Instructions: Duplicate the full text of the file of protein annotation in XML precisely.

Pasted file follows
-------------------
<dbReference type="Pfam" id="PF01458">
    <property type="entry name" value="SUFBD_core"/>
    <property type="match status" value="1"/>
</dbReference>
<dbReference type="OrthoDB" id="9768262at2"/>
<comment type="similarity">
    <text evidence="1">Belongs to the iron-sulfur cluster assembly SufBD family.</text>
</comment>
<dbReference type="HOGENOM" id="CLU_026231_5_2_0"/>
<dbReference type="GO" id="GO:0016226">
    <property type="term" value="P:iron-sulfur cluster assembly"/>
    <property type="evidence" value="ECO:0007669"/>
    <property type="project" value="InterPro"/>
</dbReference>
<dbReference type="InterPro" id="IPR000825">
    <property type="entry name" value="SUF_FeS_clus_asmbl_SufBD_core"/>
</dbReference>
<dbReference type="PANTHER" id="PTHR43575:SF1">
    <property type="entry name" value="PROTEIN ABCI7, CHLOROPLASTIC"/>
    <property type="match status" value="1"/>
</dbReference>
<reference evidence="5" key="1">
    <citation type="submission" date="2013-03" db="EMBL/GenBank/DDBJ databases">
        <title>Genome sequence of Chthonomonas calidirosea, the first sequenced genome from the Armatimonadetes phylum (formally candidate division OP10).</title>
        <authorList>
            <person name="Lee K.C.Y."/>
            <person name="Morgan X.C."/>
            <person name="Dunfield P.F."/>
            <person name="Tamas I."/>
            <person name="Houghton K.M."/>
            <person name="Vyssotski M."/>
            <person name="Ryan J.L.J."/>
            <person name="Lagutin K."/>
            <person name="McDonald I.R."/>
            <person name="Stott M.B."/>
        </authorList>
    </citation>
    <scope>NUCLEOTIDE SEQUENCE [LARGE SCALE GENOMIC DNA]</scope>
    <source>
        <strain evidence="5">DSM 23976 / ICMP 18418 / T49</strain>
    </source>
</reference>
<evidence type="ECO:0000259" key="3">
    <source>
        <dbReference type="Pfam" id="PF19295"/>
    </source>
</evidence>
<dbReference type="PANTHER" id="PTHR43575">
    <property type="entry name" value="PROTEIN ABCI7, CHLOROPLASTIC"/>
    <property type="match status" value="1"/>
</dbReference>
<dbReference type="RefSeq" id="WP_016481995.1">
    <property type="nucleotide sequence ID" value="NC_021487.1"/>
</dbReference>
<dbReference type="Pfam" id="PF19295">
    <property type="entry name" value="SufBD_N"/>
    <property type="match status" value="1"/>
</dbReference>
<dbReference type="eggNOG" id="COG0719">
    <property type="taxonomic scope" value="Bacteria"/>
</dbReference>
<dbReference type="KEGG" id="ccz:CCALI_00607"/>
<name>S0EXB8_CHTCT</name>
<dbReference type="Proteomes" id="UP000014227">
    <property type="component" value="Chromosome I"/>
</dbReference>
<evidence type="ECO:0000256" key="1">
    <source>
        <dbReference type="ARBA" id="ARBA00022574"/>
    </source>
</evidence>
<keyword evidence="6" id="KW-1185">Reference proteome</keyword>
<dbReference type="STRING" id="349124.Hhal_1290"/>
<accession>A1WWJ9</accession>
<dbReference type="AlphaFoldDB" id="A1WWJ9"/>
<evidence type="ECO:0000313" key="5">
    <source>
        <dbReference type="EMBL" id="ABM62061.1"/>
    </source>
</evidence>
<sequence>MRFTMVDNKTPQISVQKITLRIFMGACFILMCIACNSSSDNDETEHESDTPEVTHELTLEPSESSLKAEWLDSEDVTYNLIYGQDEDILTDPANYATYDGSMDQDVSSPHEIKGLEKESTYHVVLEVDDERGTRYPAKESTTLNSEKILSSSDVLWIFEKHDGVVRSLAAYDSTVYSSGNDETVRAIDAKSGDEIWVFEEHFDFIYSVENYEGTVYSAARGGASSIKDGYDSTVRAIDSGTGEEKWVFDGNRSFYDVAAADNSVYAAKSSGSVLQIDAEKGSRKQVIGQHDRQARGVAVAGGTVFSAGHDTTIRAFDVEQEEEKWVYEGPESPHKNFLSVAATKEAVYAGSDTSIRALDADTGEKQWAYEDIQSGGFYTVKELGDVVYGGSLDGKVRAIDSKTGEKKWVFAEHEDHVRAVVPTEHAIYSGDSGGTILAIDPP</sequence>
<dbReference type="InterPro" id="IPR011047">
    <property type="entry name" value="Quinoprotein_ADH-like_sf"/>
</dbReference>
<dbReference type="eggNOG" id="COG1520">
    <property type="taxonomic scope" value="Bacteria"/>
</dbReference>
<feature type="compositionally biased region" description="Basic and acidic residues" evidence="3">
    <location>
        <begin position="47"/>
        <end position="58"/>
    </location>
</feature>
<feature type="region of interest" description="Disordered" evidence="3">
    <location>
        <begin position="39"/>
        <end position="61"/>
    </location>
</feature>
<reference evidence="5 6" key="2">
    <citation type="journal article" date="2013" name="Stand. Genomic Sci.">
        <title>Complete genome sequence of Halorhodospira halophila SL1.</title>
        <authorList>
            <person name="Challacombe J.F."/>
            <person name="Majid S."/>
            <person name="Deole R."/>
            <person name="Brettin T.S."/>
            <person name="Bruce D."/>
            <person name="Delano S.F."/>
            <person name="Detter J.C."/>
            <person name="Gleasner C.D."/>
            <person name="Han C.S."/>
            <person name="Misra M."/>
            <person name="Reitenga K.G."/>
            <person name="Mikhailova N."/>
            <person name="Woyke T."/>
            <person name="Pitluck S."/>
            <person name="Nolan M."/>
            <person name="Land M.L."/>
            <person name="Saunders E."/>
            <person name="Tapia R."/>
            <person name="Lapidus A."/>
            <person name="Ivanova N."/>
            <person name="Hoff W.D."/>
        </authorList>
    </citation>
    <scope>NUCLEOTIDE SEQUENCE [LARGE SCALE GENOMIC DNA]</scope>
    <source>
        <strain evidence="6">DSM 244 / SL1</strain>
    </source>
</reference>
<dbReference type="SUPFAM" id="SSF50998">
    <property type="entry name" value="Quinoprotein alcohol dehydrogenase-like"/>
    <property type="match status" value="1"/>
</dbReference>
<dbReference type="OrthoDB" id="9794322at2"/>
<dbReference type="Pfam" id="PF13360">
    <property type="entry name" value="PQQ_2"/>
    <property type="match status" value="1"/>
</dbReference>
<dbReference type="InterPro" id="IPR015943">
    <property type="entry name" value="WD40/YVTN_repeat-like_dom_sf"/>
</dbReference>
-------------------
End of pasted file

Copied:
<dbReference type="Pfam" id="PF01458">
    <property type="entry name" value="SUFBD_core"/>
    <property type="match status" value="1"/>
</dbReference>
<dbReference type="OrthoDB" id="9768262at2"/>
<comment type="similarity">
    <text evidence="1">Belongs to the iron-sulfur cluster assembly SufBD family.</text>
</comment>
<dbReference type="HOGENOM" id="CLU_026231_5_2_0"/>
<dbReference type="GO" id="GO:0016226">
    <property type="term" value="P:iron-sulfur cluster assembly"/>
    <property type="evidence" value="ECO:0007669"/>
    <property type="project" value="InterPro"/>
</dbReference>
<dbReference type="InterPro" id="IPR000825">
    <property type="entry name" value="SUF_FeS_clus_asmbl_SufBD_core"/>
</dbReference>
<dbReference type="PANTHER" id="PTHR43575:SF1">
    <property type="entry name" value="PROTEIN ABCI7, CHLOROPLASTIC"/>
    <property type="match status" value="1"/>
</dbReference>
<reference evidence="5" key="1">
    <citation type="submission" date="2013-03" db="EMBL/GenBank/DDBJ databases">
        <title>Genome sequence of Chthonomonas calidirosea, the first sequenced genome from the Armatimonadetes phylum (formally candidate division OP10).</title>
        <authorList>
            <person name="Lee K.C.Y."/>
            <person name="Morgan X.C."/>
            <person name="Dunfield P.F."/>
            <person name="Tamas I."/>
            <person name="Houghton K.M."/>
            <person name="Vyssotski M."/>
            <person name="Ryan J.L.J."/>
            <person name="Lagutin K."/>
            <person name="McDonald I.R."/>
            <person name="Stott M.B."/>
        </authorList>
    </citation>
    <scope>NUCLEOTIDE SEQUENCE [LARGE SCALE GENOMIC DNA]</scope>
    <source>
        <strain evidence="5">DSM 23976 / ICMP 18418 / T49</strain>
    </source>
</reference>
<evidence type="ECO:0000259" key="3">
    <source>
        <dbReference type="Pfam" id="PF19295"/>
    </source>
</evidence>
<dbReference type="PANTHER" id="PTHR43575">
    <property type="entry name" value="PROTEIN ABCI7, CHLOROPLASTIC"/>
    <property type="match status" value="1"/>
</dbReference>
<dbReference type="RefSeq" id="WP_016481995.1">
    <property type="nucleotide sequence ID" value="NC_021487.1"/>
</dbReference>
<dbReference type="Pfam" id="PF19295">
    <property type="entry name" value="SufBD_N"/>
    <property type="match status" value="1"/>
</dbReference>
<dbReference type="eggNOG" id="COG0719">
    <property type="taxonomic scope" value="Bacteria"/>
</dbReference>
<dbReference type="KEGG" id="ccz:CCALI_00607"/>
<name>S0EXB8_CHTCT</name>
<dbReference type="Proteomes" id="UP000014227">
    <property type="component" value="Chromosome I"/>
</dbReference>
<evidence type="ECO:0000256" key="1">
    <source>
        <dbReference type="ARBA" id="ARBA00022574"/>
    </source>
</evidence>
<keyword evidence="6" id="KW-1185">Reference proteome</keyword>
<dbReference type="STRING" id="349124.Hhal_1290"/>
<accession>A1WWJ9</accession>
<dbReference type="AlphaFoldDB" id="A1WWJ9"/>
<evidence type="ECO:0000313" key="5">
    <source>
        <dbReference type="EMBL" id="ABM62061.1"/>
    </source>
</evidence>
<sequence>MRFTMVDNKTPQISVQKITLRIFMGACFILMCIACNSSSDNDETEHESDTPEVTHELTLEPSESSLKAEWLDSEDVTYNLIYGQDEDILTDPANYATYDGSMDQDVSSPHEIKGLEKESTYHVVLEVDDERGTRYPAKESTTLNSEKILSSSDVLWIFEKHDGVVRSLAAYDSTVYSSGNDETVRAIDAKSGDEIWVFEEHFDFIYSVENYEGTVYSAARGGASSIKDGYDSTVRAIDSGTGEEKWVFDGNRSFYDVAAADNSVYAAKSSGSVLQIDAEKGSRKQVIGQHDRQARGVAVAGGTVFSAGHDTTIRAFDVEQEEEKWVYEGPESPHKNFLSVAATKEAVYAGSDTSIRALDADTGEKQWAYEDIQSGGFYTVKELGDVVYGGSLDGKVRAIDSKTGEKKWVFAEHEDHVRAVVPTEHAIYSGDSGGTILAIDPP</sequence>
<dbReference type="InterPro" id="IPR011047">
    <property type="entry name" value="Quinoprotein_ADH-like_sf"/>
</dbReference>
<dbReference type="eggNOG" id="COG1520">
    <property type="taxonomic scope" value="Bacteria"/>
</dbReference>
<feature type="compositionally biased region" description="Basic and acidic residues" evidence="3">
    <location>
        <begin position="47"/>
        <end position="58"/>
    </location>
</feature>
<feature type="region of interest" description="Disordered" evidence="3">
    <location>
        <begin position="39"/>
        <end position="61"/>
    </location>
</feature>
<reference evidence="5 6" key="2">
    <citation type="journal article" date="2013" name="Stand. Genomic Sci.">
        <title>Complete genome sequence of Halorhodospira halophila SL1.</title>
        <authorList>
            <person name="Challacombe J.F."/>
            <person name="Majid S."/>
            <person name="Deole R."/>
            <person name="Brettin T.S."/>
            <person name="Bruce D."/>
            <person name="Delano S.F."/>
            <person name="Detter J.C."/>
            <person name="Gleasner C.D."/>
            <person name="Han C.S."/>
            <person name="Misra M."/>
            <person name="Reitenga K.G."/>
            <person name="Mikhailova N."/>
            <person name="Woyke T."/>
            <person name="Pitluck S."/>
            <person name="Nolan M."/>
            <person name="Land M.L."/>
            <person name="Saunders E."/>
            <person name="Tapia R."/>
            <person name="Lapidus A."/>
            <person name="Ivanova N."/>
            <person name="Hoff W.D."/>
        </authorList>
    </citation>
    <scope>NUCLEOTIDE SEQUENCE [LARGE SCALE GENOMIC DNA]</scope>
    <source>
        <strain evidence="6">DSM 244 / SL1</strain>
    </source>
</reference>
<dbReference type="SUPFAM" id="SSF50998">
    <property type="entry name" value="Quinoprotein alcohol dehydrogenase-like"/>
    <property type="match status" value="1"/>
</dbReference>
<dbReference type="OrthoDB" id="9794322at2"/>
<dbReference type="Pfam" id="PF13360">
    <property type="entry name" value="PQQ_2"/>
    <property type="match status" value="1"/>
</dbReference>
<dbReference type="InterPro" id="IPR015943">
    <property type="entry name" value="WD40/YVTN_repeat-like_dom_sf"/>
</dbReference>